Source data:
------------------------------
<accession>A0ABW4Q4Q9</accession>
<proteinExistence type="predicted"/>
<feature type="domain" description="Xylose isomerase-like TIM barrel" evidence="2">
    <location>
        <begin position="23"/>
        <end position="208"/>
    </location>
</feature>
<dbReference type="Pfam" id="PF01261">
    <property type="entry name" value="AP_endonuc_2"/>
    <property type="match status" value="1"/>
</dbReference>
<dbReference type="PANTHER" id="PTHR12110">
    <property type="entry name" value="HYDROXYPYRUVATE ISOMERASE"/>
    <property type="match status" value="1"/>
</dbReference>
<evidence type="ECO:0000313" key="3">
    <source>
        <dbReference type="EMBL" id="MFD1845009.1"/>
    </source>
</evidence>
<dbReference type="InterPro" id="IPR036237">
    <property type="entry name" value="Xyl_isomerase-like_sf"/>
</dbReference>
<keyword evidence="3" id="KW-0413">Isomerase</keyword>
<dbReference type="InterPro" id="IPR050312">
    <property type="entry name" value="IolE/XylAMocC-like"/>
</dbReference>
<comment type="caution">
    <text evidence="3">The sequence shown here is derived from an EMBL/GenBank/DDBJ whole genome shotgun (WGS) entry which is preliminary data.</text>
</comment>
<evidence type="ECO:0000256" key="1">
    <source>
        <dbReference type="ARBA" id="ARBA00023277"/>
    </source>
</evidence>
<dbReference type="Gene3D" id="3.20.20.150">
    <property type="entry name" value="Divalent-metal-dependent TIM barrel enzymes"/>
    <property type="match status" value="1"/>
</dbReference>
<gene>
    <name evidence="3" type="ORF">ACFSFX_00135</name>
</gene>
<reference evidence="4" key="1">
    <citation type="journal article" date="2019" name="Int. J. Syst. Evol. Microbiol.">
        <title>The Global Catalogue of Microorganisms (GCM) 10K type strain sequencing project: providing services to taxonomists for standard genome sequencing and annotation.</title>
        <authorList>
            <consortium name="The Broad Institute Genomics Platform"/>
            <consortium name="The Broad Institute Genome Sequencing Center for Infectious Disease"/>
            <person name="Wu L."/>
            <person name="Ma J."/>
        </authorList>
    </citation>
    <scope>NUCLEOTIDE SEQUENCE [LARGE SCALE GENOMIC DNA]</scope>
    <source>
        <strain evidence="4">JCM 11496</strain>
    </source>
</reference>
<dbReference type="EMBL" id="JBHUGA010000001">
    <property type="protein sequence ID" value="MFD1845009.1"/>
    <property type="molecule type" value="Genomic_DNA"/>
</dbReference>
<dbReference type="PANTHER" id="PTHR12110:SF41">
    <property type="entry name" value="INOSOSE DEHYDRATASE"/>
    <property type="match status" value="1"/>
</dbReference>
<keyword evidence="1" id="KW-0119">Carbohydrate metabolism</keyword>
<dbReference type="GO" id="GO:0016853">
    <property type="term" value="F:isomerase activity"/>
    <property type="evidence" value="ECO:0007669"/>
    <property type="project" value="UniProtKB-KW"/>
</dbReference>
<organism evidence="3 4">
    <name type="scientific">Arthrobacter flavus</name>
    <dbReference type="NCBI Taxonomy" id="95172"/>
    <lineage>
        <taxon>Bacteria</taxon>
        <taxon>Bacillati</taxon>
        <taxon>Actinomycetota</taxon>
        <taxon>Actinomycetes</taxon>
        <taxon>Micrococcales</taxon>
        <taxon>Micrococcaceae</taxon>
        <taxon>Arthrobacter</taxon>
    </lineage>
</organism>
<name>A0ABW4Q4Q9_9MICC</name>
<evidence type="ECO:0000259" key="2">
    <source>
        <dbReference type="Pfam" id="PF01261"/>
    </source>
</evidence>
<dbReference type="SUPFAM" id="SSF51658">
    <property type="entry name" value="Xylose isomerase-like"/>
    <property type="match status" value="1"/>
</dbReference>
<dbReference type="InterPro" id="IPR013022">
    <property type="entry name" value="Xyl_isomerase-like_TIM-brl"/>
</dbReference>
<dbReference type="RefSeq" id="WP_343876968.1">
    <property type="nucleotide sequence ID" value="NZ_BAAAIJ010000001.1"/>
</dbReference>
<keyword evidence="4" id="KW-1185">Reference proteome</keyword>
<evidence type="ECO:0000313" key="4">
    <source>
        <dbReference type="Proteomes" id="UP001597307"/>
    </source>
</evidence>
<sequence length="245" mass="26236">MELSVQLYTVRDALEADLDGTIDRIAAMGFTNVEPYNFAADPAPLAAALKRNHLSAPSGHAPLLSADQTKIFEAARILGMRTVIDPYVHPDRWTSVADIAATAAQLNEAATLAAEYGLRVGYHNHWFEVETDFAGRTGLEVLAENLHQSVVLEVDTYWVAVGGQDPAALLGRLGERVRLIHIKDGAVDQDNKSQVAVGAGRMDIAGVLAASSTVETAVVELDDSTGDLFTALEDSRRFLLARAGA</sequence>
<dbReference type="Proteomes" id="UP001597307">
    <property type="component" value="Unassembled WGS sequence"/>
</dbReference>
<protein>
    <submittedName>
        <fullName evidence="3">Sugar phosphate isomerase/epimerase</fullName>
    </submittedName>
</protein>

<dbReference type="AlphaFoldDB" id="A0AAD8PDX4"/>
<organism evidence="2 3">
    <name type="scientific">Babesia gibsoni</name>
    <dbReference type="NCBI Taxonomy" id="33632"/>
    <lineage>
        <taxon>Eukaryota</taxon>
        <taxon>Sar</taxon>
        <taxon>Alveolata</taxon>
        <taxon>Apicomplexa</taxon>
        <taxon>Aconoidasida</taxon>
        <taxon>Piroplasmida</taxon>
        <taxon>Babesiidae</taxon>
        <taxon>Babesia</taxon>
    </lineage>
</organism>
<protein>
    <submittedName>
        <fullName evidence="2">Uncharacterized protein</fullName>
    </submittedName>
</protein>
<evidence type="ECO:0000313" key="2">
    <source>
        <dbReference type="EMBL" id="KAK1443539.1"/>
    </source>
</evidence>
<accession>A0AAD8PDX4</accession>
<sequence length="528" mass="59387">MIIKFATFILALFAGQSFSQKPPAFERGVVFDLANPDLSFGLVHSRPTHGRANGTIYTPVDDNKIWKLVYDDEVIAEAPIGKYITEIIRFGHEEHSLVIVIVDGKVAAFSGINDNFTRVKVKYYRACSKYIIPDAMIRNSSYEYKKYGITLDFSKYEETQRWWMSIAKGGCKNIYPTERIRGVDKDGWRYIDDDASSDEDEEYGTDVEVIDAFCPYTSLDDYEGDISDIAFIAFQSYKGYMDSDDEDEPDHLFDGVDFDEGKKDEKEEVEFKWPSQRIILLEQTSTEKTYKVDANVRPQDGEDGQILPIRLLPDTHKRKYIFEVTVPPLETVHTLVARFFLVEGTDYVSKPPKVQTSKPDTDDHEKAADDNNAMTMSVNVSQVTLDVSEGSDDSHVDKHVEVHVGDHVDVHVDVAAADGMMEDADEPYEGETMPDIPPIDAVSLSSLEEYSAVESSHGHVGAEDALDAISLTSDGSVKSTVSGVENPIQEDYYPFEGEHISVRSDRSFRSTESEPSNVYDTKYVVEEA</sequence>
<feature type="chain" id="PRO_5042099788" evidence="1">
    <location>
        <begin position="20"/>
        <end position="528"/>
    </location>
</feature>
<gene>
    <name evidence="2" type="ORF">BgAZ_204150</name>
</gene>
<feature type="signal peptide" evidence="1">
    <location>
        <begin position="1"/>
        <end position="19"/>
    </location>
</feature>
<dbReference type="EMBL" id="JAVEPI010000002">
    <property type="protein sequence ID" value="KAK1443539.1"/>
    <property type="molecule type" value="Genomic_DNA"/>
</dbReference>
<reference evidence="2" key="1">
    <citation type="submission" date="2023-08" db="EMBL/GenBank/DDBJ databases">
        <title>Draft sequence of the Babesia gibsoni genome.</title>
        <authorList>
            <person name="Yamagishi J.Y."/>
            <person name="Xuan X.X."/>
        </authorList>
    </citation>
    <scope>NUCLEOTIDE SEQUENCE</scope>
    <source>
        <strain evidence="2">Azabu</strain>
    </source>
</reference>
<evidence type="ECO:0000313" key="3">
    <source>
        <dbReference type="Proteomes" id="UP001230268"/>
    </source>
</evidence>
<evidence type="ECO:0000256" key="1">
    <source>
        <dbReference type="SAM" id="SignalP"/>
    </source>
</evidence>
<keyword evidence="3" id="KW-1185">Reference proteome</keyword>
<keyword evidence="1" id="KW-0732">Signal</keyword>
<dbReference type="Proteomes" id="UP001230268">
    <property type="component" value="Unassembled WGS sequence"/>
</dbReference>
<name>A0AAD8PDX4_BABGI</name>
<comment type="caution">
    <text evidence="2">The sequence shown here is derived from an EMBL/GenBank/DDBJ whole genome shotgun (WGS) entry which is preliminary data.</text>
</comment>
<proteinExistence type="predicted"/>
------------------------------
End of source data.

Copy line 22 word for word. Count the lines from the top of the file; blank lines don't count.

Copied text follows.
<dbReference type="InterPro" id="IPR036237">